Emma Hart’s multidisciplinary practice includes sculpture, video, photography and performance. Her recent ceramic pieces possess an unruly aesthetic and are often autobiographical.
Fork Face (2017) is a vivid yellow satellite dish, one of ten which were displayed at Frieze London 2017 in a presentation titled Commercial Breakz. Here, the plethora of satellite dishes were mounted to a wall, much like an arrangement sometimes found on the exterior of a block of flats. Each dish is individually decorated, representing Hart’s ongoing investigation into pattern, from visual design to our own ruminative behaviours. For Fork Face, the artist portrays herself surrounded by protruding forks. She is simultaneously being propped up, and prodded, suggestive of the everyday stresses and discomforts of the human experience.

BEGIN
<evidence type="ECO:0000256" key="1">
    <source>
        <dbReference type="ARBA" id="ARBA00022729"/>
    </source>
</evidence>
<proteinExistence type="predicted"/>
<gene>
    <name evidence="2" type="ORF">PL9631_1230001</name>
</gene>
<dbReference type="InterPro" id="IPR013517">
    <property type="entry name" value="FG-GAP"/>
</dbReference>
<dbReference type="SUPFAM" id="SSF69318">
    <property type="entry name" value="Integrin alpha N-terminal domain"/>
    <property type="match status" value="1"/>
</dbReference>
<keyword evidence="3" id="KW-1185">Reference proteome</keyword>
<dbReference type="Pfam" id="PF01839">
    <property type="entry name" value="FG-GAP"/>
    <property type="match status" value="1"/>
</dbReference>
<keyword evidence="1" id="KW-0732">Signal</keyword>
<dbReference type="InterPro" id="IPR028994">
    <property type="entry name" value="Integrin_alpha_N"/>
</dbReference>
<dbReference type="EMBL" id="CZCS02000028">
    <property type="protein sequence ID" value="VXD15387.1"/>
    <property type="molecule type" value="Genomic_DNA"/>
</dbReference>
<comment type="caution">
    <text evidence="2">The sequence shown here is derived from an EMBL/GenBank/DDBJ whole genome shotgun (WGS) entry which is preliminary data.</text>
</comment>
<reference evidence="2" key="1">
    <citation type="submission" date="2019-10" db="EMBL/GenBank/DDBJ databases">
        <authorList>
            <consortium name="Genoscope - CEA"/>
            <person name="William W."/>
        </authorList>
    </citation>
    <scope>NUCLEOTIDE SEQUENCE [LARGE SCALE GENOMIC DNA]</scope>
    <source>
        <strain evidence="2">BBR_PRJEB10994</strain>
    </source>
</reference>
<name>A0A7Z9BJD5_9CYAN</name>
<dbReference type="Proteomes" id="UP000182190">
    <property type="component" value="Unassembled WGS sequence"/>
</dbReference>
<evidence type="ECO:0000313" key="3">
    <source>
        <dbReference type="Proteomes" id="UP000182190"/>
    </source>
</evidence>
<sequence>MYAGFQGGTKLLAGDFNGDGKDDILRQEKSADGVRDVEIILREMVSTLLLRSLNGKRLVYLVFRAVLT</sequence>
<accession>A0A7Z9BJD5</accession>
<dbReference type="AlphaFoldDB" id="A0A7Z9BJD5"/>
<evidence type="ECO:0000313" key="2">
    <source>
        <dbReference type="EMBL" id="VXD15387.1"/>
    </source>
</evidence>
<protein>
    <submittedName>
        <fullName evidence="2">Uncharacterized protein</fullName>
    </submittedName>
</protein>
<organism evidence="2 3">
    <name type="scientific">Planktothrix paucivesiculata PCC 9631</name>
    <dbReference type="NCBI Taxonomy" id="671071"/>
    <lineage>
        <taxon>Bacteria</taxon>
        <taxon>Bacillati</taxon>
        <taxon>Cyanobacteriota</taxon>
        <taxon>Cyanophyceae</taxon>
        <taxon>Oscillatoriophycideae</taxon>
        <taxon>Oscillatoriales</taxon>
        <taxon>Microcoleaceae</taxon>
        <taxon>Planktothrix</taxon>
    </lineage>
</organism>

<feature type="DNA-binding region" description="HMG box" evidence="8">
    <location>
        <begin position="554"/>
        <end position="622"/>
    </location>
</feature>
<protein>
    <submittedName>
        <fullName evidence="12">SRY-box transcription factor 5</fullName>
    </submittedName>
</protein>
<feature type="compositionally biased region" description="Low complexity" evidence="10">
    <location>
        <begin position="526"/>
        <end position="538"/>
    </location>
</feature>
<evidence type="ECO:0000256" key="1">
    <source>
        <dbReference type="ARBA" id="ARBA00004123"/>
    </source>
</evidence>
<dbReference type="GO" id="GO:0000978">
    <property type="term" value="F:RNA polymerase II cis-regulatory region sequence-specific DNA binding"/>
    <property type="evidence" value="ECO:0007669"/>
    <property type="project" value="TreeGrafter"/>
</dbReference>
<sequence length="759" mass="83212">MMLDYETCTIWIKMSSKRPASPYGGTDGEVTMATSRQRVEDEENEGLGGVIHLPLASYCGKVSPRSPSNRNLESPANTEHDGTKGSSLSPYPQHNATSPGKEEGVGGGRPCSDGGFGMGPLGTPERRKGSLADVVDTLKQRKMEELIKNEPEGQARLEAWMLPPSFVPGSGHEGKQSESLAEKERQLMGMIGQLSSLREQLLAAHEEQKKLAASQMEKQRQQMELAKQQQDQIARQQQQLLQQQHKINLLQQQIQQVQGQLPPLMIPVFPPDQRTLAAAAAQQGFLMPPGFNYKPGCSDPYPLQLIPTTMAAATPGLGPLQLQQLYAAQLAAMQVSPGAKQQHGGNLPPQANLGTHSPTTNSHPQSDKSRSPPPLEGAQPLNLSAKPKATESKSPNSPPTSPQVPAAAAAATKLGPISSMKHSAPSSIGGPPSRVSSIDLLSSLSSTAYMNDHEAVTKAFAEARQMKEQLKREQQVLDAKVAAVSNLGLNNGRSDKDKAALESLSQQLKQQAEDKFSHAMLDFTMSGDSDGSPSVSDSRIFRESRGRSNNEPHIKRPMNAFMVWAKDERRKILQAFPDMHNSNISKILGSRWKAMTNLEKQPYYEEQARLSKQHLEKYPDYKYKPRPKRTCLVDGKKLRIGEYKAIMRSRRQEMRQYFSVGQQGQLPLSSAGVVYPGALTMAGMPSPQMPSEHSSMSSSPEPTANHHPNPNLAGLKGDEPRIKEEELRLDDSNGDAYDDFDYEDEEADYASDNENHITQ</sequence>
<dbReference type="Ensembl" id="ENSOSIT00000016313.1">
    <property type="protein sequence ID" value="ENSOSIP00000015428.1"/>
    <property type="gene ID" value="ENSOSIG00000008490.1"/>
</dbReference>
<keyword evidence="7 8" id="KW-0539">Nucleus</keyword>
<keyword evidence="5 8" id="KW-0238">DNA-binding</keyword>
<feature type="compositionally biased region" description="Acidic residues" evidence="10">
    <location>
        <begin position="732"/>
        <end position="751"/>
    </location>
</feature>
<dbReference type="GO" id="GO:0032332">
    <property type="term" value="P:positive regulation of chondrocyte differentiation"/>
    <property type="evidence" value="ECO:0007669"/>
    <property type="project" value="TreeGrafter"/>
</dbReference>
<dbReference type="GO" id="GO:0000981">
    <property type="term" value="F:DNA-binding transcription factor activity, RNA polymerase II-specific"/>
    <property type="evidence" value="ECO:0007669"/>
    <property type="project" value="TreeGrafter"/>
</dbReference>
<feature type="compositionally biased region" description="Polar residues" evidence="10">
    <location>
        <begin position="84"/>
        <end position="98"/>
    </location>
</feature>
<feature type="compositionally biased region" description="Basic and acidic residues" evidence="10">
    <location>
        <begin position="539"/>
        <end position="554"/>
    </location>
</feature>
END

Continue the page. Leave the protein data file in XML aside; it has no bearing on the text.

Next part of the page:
This piece is part of a body of work by Emma Hart, which is a continuation of some of the themes explored in Mamma Mia!, her solo exhibition at The Whitechapel Gallery in 2017. Mamma Mia! was the result of her research and time spent in Italy after she won the Max Mara Art Prize for Women. Hart spent two months in Milan, observing families attending therapy sessions at the Scuola Mara Selvini Palazzoli, in which therapists explore the cycles of behaviour within family groups. The second part of the residency was spent in Faenza, where the artist learnt many of the skills synonymous with the ceramic traditions of the city. Both aspects of the Max Mara residency culminated in creating Mamma Mia!, an installation that explored pattern, from visual patterns to patterns of psychological behaviour. The work also considered the design and rupture of pattern and the ruminations in between.